Gloucester’s tax rate — or rates — for this fiscal year are in flux for at least another 10 days.Mayor Sefatia Romeo Theken vetoed a City Council vote that would have eliminated any difference between the city’s residential and commercial property tax rates.
George W. Carr says he's been "lucky so far" living in the George W. McPherson Park senior housing complex.He hasn't seen or felt any bed bugs in the apartment on the fourth floor of Gloucester's largest single public housing facility that's been his home for the last five years. "I haven't gotten them inside," says Carr, who is 75. "I go around the baseboards once a month with Raid, and I think that takes care of them. That's where they (seem to) come up, through the baseboards.
Mayor Sefatia Romeo Theken has vetoed a City Council vote that would have eliminated any difference between the city's residential and commercial property tax rates.The mayor's action, which parallels a similar veto she cast on the tax rate issue last year, means that the city's tax rates remains uncertain pending a council move to override Romeo Theken's decision.A vote to override the mayor's veto will be on the council's agenda for Nov. 28, but any override will require a two-thirds...
Muck Rack makes it simple to find people, tweets, or articles that mention any name, keyword, company, hashtag etc. We've compiled this guide to help you make the most of your search.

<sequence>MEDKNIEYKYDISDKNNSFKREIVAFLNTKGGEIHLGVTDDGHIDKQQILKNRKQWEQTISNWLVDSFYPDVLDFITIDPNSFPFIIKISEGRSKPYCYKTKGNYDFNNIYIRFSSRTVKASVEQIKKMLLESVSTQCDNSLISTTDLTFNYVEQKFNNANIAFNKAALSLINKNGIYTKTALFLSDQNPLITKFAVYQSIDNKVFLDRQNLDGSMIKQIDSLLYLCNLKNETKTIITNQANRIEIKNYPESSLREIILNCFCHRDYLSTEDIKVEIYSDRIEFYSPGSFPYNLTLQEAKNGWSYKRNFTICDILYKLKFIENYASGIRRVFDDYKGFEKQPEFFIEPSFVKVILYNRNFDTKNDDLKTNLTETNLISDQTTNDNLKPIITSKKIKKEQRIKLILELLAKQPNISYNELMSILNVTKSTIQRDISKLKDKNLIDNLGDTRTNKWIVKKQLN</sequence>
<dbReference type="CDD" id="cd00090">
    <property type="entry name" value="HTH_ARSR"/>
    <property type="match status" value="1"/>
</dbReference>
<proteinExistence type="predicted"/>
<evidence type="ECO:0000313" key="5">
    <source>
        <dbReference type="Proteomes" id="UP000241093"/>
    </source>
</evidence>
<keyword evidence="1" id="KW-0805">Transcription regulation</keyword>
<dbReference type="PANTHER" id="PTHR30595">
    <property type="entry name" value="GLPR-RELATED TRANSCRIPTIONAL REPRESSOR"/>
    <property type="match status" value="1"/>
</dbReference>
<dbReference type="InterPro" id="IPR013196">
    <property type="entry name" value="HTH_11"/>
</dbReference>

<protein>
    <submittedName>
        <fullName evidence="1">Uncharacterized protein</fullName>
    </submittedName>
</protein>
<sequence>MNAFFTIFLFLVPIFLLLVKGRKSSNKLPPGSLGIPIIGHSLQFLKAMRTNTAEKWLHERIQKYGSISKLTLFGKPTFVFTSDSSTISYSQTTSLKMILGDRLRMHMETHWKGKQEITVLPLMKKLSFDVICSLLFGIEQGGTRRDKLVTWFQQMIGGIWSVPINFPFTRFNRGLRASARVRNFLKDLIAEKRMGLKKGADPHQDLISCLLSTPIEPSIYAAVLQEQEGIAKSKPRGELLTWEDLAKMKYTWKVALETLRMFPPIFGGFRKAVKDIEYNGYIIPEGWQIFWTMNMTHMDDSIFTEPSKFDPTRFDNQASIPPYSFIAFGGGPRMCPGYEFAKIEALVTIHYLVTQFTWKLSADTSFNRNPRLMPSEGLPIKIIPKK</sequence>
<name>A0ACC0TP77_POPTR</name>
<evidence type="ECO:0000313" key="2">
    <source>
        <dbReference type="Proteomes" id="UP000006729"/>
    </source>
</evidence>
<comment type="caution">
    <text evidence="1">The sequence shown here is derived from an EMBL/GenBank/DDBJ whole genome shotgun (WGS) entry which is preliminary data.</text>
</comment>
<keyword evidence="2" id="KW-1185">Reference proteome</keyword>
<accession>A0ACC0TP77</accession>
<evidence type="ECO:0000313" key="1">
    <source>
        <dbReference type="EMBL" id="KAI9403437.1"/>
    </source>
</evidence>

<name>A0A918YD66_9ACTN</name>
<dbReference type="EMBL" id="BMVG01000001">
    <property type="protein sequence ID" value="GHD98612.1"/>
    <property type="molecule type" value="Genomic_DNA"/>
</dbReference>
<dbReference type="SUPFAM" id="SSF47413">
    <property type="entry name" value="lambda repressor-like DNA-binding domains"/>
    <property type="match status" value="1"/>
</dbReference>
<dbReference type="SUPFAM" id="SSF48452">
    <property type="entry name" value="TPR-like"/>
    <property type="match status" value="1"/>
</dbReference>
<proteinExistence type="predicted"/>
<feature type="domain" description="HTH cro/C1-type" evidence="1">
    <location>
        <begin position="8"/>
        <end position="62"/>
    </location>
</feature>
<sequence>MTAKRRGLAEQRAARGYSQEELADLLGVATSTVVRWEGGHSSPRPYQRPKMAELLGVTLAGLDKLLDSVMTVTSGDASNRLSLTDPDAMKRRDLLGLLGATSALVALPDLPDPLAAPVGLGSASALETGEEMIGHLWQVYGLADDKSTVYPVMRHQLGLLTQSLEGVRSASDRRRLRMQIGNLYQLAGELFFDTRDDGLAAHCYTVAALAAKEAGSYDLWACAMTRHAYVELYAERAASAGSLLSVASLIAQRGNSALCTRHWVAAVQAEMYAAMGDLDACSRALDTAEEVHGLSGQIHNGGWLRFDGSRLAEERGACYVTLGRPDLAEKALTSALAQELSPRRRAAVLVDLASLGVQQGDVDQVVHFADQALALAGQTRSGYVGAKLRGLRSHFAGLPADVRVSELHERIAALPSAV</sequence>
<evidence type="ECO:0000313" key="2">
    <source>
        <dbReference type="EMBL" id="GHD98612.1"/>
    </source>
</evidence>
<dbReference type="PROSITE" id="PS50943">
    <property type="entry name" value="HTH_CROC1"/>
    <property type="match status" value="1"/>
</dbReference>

Selecting a term
Start searching tweets, articles from media outlets, articles mentioned in tweets, journalists'
names, titles and bios with some suggested searches:
Companies or Topics (e.g. iPhone, Microsoft)
Phrases (e.g. "cloud computing") — use quotes to keep the terms together
Twitter handles (e.g. @username) — returns those who have mentioned or replied to
Names (e.g. "David Pogue")
Hashtags (e.g. #sxsw, #london2012)
Bio details (e.g. vegan, Olympics, father)
Muck Rack's Advanced Search allows for many boolean operators.
Find results that mention multiple specified terms, use AND or
+. For example, ensure each result contains both Elon Musk and Mark Zuckerberg by
searching Musk AND Zuckerberg or Musk + Zuckerberg.
Use the operators OR or , to broaden your search when you'd like either of
multiple terms to appear in results. (This is the default behavior of our search when no operators
are used). For example, results will contain either cake or cookie by searching cake OR cookie or cake,cookie
Use NOT or - to subtract results from your search. For
example, searching Disney will yield results about the Walt Disney Company as well as Walt Disney
World Resort. To exclude mentions of Disney World, search for Disney -World or Disney
When using one of these operators with a phrase, enclose it in quotation marks. For example, you can
find results about smartphones excluding Apple's iPhone 4S by searching smartphone -"iPhone
Exact case matching or punctuation
If you're searching for a brand name or keyword that relies on specific punctuation marks or capitalization, you can
find results that match your exact query by adding matchcase: before the keyword you're searching for, like matchcase:E*TRADE .
Use parentheses to separate multiple
boolean phrases. For example, to find journalists talking about having fun in Disney World or
Disneyland, search for ("disney world" OR disneyland) AND fun.
An asterisk can be used to search for any variation of a root word truncated by the asterisk. For example, searching for admin* will return results for administrator, administration, administer, administered, etc.
A near operator is an AND operator where you can control the distance between the words. You can vary the distance the near operation uses by adding a forward slash and number (between 0-99) such as strawberries NEAR/10 "whipped cream", which means the strawberries must exist within 10 words of "whipped cream".